The term helicopter parent refers to an overprotective mother or father that is constantly hovering over their child, which can have a profound impact on his development, including conflict resolution skills, according to Dr. Linda Sapadin, on her website, Psych Wisdom. Helicopter parents usually have several characteristics in common.
Overprotective parents feel an overwhelming and sometimes irrational fear when it comes to their children. Parents who are afraid their child might be abducted on the way to school or that their child might fall and break a bone at the local playground often react to this anxiety by unnecessarily limiting their child's activities. According to the staff at Copper Canyon Academy, a therapeutic boarding school for girls, this limitation can result in a loss of learning opportunities for the child. The unnecessary fear can rub off on the child, as well. Children often begin to fear the unknown, which can limit their desire to attempt new activities or even make new friends.
Many children live in a world of instant gratification. Instead of letting their child wait for a birthday to receive the latest video game, parents often fill their child's needs immediately, rather than delaying gratification. According to Dr. Sapadin, indulging a child's needs in the moment has a profound impact on that child's development. Instead of patiently waiting for or earning life's joys, children begin to expect everyone to meet their needs for them. The idea of instant gratification often goes hand in hand with parents constantly entertaining their children. Dr. Sapadin states that a parent who constantly entertains a bored child is setting up the child or adolescent for an adulthood filled with loneliness and a lack of imagination.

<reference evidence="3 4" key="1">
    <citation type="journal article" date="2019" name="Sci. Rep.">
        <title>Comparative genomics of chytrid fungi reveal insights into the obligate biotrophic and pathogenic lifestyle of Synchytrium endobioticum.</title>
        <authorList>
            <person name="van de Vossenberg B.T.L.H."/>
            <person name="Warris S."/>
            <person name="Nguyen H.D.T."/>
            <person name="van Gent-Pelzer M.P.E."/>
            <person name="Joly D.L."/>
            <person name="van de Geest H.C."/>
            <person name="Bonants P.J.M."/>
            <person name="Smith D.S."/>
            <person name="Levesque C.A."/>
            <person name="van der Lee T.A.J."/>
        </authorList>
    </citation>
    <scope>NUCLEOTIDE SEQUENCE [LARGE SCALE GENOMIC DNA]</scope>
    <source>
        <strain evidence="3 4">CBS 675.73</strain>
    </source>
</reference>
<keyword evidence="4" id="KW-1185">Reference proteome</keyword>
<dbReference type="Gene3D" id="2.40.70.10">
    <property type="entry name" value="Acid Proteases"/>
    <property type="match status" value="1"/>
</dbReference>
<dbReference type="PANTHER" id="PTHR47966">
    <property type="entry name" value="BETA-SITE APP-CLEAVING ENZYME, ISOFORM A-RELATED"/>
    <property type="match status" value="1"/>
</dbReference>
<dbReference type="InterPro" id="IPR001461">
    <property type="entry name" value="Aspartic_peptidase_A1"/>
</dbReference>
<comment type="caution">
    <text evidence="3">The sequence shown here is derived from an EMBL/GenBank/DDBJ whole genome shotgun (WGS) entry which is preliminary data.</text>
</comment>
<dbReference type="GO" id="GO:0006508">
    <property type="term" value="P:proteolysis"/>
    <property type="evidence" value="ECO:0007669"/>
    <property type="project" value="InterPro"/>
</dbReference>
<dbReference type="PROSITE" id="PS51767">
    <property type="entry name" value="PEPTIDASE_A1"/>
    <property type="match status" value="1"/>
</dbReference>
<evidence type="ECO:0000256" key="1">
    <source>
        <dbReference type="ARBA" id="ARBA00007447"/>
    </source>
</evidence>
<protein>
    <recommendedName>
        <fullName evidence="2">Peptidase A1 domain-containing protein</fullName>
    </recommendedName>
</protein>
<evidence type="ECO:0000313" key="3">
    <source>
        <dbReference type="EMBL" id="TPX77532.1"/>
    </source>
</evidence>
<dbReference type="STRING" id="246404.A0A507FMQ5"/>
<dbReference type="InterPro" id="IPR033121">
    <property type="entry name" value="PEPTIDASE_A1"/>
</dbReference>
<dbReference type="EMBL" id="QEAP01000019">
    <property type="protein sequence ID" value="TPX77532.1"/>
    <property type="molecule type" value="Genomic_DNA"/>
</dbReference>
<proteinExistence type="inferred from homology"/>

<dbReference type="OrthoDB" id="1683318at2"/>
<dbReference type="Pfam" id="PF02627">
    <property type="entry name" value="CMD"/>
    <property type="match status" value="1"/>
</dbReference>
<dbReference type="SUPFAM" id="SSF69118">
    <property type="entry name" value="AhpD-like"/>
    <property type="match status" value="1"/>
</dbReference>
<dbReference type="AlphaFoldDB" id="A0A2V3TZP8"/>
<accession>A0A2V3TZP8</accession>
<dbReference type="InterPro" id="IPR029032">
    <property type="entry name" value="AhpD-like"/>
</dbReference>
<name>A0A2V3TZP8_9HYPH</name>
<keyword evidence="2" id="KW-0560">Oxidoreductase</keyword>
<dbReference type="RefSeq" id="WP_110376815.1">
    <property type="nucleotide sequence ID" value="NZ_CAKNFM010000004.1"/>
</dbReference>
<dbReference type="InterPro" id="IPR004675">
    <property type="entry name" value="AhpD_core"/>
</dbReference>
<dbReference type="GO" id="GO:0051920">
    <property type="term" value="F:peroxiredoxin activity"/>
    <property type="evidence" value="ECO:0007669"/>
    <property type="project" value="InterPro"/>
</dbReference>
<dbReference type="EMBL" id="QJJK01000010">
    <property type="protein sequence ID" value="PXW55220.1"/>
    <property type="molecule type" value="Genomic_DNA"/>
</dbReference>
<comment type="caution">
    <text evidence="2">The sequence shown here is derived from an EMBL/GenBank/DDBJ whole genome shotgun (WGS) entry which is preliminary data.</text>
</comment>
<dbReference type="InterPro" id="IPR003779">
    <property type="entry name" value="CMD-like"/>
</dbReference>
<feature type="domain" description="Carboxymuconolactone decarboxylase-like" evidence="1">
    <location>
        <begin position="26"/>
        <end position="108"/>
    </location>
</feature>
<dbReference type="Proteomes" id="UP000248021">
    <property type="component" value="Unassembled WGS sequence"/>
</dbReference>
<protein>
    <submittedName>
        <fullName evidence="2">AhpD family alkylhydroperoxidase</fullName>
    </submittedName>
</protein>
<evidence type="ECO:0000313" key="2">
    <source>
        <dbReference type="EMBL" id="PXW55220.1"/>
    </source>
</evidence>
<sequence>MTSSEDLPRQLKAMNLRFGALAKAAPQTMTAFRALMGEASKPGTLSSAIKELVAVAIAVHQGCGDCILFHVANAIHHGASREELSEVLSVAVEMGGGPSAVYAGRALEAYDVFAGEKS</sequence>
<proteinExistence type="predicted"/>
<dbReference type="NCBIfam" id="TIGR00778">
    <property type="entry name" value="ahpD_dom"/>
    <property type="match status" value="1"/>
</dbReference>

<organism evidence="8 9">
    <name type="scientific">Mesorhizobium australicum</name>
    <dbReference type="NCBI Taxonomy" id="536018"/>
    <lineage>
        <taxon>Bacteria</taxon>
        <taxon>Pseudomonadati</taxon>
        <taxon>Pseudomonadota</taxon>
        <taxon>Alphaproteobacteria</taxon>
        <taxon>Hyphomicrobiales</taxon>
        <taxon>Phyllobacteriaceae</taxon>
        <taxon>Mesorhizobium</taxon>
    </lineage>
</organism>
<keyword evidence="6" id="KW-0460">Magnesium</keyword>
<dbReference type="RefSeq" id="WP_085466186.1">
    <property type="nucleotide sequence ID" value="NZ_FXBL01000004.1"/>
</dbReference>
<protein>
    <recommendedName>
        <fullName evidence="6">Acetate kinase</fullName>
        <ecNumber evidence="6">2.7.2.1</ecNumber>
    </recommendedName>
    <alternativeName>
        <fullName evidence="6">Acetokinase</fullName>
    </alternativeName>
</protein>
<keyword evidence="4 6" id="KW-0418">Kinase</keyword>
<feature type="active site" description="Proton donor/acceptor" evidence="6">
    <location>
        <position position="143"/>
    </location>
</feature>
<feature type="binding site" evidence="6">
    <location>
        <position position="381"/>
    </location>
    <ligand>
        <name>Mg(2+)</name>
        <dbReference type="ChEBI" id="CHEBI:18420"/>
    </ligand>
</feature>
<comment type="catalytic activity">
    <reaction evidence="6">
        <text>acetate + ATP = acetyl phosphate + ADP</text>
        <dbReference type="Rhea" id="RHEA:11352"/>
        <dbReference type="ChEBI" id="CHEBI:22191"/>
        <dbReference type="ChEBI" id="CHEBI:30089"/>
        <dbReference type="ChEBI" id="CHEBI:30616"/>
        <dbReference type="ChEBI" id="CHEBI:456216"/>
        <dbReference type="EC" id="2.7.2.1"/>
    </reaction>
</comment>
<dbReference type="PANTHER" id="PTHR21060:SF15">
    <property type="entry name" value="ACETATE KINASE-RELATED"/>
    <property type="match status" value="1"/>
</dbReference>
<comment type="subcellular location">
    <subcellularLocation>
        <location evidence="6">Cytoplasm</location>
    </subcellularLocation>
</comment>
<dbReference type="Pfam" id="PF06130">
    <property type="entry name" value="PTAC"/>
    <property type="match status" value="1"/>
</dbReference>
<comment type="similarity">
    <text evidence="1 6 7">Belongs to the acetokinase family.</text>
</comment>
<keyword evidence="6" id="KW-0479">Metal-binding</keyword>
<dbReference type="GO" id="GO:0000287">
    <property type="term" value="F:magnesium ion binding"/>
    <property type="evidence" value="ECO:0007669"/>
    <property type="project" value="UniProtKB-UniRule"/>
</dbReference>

Dealing with Disappointment
Dealing with boredom, frustration and emotional hurt are a natural part of growing up, according to Dr. Sapadin. To avoid inevitability, many helicopter parents will fight their children's battles for them. For instance, instead of helping your child accept a poor grade on a test, the overprotective parent will confront the teacher and demand that the teacher offer the child a chance to retake the quiz. If children aren't allowed to learn from their mistakes or how to cope with set backs and failures in adolescence, they won't have the skills necessary to deal with the bigger issues in adulthood -- issues that also come with greater consequences.
A major role of parents is to prepare their child to care for themselves, instead of performing every task for them. From completing a teenager's homework assignment to doing their adult child's laundry, the parents of young adults are still meeting the emotional and financial needs of their child, according to Indiana University psychologist Chris Meno. It's acceptable to plan every aspect of a toddler's life, but that same level of care isn’t' necessary as the child enters adolescence and adulthood. Instead, Dr. Sapadin recommends that parents back off and allow their children to work out issues and situations on their own. This could mean that you expect a teenager to perform his own chores or that you expect an adult child to help pay his way through university.